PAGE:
By Sr Bernadette Mary Reis, fsp
On 8 February, the International Day of Prayer and Awareness Against Human Trafficking takes place. In preparation for the event, the Global Sisters Report organized a webinar featuring Srs. Gabriella Bottani and Jean Schafer, both of whom are recognized as leaders in anti-trafficking efforts. They were joined by over 350 participants.
Sr Gabriella Bottani joined the webinar from Italy. As International Coordinator of the international network against trafficking in persons sponsored by the International Union of Superiors General (UISG), Talitha Kum, she brings a wealth of knowledge regarding the breadth of this pandemic on the international level. Sr Jean Schafer, board member of the U.S. Catholic Sisters Against Human Trafficking, sheds light regarding the plight of trafficked persons in the United States.
Key is exploitation
Sr Gabriella explained the international reality of this evil, which she described as complex and difficult to identify. Exploitation is one important issue she said needs to be considered. “It is the entry-door to identifying trafficking,” she said. While types of trafficking are nuanced throughout the world, “the dignity of the person is destroyed through exploitation and the limitation of freedom”, she emphasized.
Forms of trafficking
Some forms of human trafficking are domestic servitude, sexual exploitation, forced labor and begging. A common element, she said, is that women and minors are particularly vulnerable. The ratio is about 70% women to 30% men. One in every three trafficked persons is under 18 years-of-age. Thus, human traffickers primary targets are women and children. Trafficking takes place in every corner of the globe, whereas Southeast Asia and Africa have higher rates of trafficked persons. She also made the connection between ecological exploitation and human trafficking.
United States reality
In the United States, trafficking exists in “every zip code”, Sr Jean Schafer said. The myth that there is an area in the US untouched by trafficking is false. It affects primarily people of color, citizens and immigrants. African Americans, for example, represent 13% of the overall population, but represent about 40% of those who are trafficked. Sr Jean said that higher sex trafficking areas are found in larger cities that attract large numbers of tourists. People are also becoming more aware of how much grooming of children is taking place online. “We thought it was something happening in Southeast Asia. But suddenly we find out our children are caught in the trap of vulnerability,” Sr Jean said. Many are learning about it and finding out how to counteract it.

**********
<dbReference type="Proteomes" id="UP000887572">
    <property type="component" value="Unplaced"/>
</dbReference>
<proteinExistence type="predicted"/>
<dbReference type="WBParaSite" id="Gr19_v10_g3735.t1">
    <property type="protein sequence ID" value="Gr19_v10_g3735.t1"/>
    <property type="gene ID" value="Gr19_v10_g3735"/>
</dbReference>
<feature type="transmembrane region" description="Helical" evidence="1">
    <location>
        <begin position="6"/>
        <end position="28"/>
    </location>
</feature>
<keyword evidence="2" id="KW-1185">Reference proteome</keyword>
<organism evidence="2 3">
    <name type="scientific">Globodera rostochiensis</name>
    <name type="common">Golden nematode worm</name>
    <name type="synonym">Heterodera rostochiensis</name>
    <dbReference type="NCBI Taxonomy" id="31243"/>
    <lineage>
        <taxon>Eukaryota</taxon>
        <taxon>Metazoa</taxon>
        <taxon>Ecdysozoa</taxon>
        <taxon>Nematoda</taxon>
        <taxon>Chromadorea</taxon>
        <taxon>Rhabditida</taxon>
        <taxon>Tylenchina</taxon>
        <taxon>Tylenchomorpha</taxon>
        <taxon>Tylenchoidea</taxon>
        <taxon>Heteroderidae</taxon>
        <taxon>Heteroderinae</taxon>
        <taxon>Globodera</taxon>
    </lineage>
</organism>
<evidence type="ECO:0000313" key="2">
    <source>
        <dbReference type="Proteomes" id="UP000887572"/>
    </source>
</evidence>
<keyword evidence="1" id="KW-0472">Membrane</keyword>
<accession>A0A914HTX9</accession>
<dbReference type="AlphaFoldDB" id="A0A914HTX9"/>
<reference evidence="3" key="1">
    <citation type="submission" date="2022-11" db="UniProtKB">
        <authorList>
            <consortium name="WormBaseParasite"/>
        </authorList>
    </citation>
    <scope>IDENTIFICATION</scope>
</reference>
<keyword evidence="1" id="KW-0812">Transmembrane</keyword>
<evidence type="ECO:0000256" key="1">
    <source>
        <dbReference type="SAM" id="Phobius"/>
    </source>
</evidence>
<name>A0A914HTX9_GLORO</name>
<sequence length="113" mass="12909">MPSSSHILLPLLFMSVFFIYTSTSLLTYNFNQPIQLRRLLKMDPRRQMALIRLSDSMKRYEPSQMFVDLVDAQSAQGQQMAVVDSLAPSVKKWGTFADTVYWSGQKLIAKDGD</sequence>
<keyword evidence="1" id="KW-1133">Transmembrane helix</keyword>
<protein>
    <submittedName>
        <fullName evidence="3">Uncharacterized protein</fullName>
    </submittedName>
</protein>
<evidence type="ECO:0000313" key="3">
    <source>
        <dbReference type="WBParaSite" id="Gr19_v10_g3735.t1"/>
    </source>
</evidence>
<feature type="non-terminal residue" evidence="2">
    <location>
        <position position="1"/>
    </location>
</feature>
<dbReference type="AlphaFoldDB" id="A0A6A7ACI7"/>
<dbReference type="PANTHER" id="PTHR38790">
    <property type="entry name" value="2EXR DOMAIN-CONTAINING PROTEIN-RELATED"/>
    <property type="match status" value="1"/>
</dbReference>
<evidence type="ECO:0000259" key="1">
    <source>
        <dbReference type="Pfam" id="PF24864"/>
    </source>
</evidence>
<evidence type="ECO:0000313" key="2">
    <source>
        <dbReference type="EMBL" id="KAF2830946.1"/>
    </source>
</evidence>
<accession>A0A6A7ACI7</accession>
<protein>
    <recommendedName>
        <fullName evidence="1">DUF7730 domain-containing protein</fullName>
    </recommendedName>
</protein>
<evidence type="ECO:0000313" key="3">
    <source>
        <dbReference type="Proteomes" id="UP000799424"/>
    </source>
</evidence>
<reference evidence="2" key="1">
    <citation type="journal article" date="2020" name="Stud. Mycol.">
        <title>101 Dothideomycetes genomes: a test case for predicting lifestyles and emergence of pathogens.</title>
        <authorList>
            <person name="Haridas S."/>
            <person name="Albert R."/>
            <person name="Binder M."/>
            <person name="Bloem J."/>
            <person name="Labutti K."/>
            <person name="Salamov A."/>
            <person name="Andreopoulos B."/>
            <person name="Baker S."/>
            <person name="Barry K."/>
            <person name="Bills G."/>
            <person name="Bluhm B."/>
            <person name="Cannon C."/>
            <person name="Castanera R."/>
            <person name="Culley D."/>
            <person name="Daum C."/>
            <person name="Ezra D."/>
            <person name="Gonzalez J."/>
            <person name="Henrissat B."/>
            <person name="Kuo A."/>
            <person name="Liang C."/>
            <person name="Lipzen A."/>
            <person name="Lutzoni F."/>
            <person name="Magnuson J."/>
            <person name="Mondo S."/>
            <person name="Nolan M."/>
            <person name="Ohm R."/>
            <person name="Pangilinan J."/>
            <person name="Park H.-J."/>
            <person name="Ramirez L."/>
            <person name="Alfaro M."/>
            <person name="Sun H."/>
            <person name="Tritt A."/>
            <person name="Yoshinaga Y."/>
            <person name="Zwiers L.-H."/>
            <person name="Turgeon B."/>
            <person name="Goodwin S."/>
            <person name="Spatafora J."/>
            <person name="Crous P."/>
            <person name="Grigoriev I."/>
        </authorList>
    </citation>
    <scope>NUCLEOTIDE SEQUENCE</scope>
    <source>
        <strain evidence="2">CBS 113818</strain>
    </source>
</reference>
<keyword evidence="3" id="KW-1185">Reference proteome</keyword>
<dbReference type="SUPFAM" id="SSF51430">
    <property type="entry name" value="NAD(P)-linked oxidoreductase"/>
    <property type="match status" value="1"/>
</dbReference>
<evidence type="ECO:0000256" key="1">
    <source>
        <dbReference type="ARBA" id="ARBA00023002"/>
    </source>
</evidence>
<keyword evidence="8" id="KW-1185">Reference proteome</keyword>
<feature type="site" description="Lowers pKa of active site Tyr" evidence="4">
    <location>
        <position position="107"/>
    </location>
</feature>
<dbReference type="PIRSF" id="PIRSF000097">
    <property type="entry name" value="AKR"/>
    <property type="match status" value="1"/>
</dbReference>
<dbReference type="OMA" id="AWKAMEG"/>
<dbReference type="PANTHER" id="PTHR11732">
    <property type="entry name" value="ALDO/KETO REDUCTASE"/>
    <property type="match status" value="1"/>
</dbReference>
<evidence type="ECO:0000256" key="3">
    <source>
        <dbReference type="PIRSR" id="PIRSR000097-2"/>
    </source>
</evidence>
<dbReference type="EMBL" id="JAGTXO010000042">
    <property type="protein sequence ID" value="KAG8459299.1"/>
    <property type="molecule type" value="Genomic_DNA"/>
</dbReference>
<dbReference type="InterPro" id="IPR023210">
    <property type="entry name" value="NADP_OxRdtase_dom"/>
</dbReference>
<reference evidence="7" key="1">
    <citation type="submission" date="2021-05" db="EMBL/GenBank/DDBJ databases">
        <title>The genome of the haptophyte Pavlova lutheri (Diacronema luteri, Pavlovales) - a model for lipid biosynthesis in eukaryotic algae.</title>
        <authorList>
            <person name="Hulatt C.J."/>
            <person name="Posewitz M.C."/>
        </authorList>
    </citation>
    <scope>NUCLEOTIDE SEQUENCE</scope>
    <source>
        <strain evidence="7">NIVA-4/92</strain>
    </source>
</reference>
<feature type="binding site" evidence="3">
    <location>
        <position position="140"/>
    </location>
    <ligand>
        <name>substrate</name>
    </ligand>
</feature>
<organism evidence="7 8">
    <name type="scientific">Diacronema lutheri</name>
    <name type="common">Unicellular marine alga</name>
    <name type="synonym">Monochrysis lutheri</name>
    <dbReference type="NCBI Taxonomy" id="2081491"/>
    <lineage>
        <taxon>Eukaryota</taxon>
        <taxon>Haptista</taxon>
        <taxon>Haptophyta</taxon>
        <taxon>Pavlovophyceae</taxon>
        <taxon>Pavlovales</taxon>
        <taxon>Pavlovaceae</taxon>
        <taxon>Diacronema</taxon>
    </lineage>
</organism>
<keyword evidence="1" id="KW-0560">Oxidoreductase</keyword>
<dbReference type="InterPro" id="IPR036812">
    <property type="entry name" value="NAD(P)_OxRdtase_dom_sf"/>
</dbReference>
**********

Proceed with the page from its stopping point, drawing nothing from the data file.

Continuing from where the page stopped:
Migrants and trafficking
Human traffickers specifically target migrants as well. Sr Gabriella explained that both migration and human trafficking are based on inequality. Those who carry certain passports can travel more freely than others. Many migrants experience trafficking along the migration routes until they reach their destination.
Unique gift of women religious
Sr Jean said education is necessary in every sector of society so that each sector knows how it can do its part to prevent human trafficking. Women religious are essential in this education process due to both the local and international nature of their lives and the networks they form among them. Sr Gabriella says the element of trust is shattered in those who have been trafficked. Where NGOs can help in so many ways, only women religious can provide the spiritual help needed by those who have been trafficked. Sr Jean said this has also been noticed by law enforcement who sometimes seek partnerships with women religious.
Coronavirus has only magnified and exacerbated the problem since the rich have gotten richer and the poor have gotten poorer during the pandemic, Sr Gabriella explains. Some specifics have changed. For example, she said that fewer are being trafficked by plane, whereas more numbers are trafficked over land. Many people in the service industries who had been trafficked for that purpose lost their jobs. Online sexual exploitation has increased, especially among children in Brazil and the Philippines, Sr Gabriella cited.
Sr Jean explained that the trauma experienced can be physical, psychological, social, spiritual, and in some cases, familial. Sometimes, those who have been trafficked bear permanent scars in each of these areas of their lives. “Each trauma needs time for healing: counseling, mentoring, companioning”, Sr Jean said. To continue on with their lives, they need ongoing services, not only to continue the healing process, but to acquire the skills needed to survive independently in a world that truly is foreign to them in so many ways. “It’s a long, long process”, she says, and many times is abandoned only to be begun again.